“Looking the Republican Party Squarely in the Face”
Douglass was asked to speak on the opening day of the convention. He begins his speech with grand flourishes of compliments (“I must say … that you are pretty good-looking men”) and thanks them for emancipation and the right to vote.
Then he switches gears stealthily, lethally; he bluntly reminds Republicans that if they don’t protect African-American rights, African-Americans can vote them out of power.
“Our Destiny is Largely in Our Own Hands”
Douglass felt renewed hope in 1883, despite the Supreme Court’s partial overturn of the Civil Rights Act of 1875.
Perhaps the fact that African-Americans had been free for 20 years–a whole generation–reminded him that progress had been made. As he wrote in a different essay, “I see colored people steadily rising.”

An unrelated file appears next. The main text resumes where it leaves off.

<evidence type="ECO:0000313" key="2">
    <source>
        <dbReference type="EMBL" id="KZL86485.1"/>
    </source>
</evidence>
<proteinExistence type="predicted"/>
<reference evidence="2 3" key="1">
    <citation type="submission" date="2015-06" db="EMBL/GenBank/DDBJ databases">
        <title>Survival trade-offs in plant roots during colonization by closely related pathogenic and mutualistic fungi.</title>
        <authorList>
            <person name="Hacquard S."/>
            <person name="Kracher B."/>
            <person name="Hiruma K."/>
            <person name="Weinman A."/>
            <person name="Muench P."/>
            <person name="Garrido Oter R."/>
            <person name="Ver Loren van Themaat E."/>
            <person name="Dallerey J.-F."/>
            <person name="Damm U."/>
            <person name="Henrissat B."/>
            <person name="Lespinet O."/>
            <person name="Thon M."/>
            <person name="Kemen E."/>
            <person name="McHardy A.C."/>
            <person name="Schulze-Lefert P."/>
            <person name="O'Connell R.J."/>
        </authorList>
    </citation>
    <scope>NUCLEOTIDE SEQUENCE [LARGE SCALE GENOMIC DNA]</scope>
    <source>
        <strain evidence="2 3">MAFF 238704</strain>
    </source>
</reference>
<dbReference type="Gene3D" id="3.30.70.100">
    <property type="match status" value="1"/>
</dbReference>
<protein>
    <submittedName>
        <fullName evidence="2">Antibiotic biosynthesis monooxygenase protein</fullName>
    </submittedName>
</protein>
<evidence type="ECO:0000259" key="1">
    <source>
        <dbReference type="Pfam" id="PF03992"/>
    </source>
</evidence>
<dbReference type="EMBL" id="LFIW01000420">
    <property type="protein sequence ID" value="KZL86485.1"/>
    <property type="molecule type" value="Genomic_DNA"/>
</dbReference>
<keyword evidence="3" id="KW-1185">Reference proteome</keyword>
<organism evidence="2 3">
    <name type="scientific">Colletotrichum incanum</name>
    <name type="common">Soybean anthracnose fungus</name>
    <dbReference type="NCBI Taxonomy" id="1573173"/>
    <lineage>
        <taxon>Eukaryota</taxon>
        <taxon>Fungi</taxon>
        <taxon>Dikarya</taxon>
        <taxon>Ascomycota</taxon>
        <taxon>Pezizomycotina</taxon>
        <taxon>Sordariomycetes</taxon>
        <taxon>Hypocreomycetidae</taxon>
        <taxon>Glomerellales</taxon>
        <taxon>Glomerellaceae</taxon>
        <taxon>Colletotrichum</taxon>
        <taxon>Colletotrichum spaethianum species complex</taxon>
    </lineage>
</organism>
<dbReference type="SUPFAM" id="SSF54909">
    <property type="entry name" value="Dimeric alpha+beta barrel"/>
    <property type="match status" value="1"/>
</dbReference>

“Assimilation and not isolation is our true policy and our natural destiny. Unification for us is life: separation is death…All the political, social and literary forces around us tend to unification. I am more inclined to accept this solution because I have seen the steps already taken in that direction. The American people have their prejudices, but they have other qualities as well. They easily adapt themselves to inevitable conditions, and all their tendency is to progress, enlightenment and to the universal.”
“The Future of the Negro”
Given ongoing violence and discrimination, some Americans–black and white–wondered if it made sense for African Americans to stay in the United States. Douglass disagreed.
In this essay, he lists all the reasons why African-Americans would stay, from the practical (it’s expensive to move) to the intangible (things are getting better).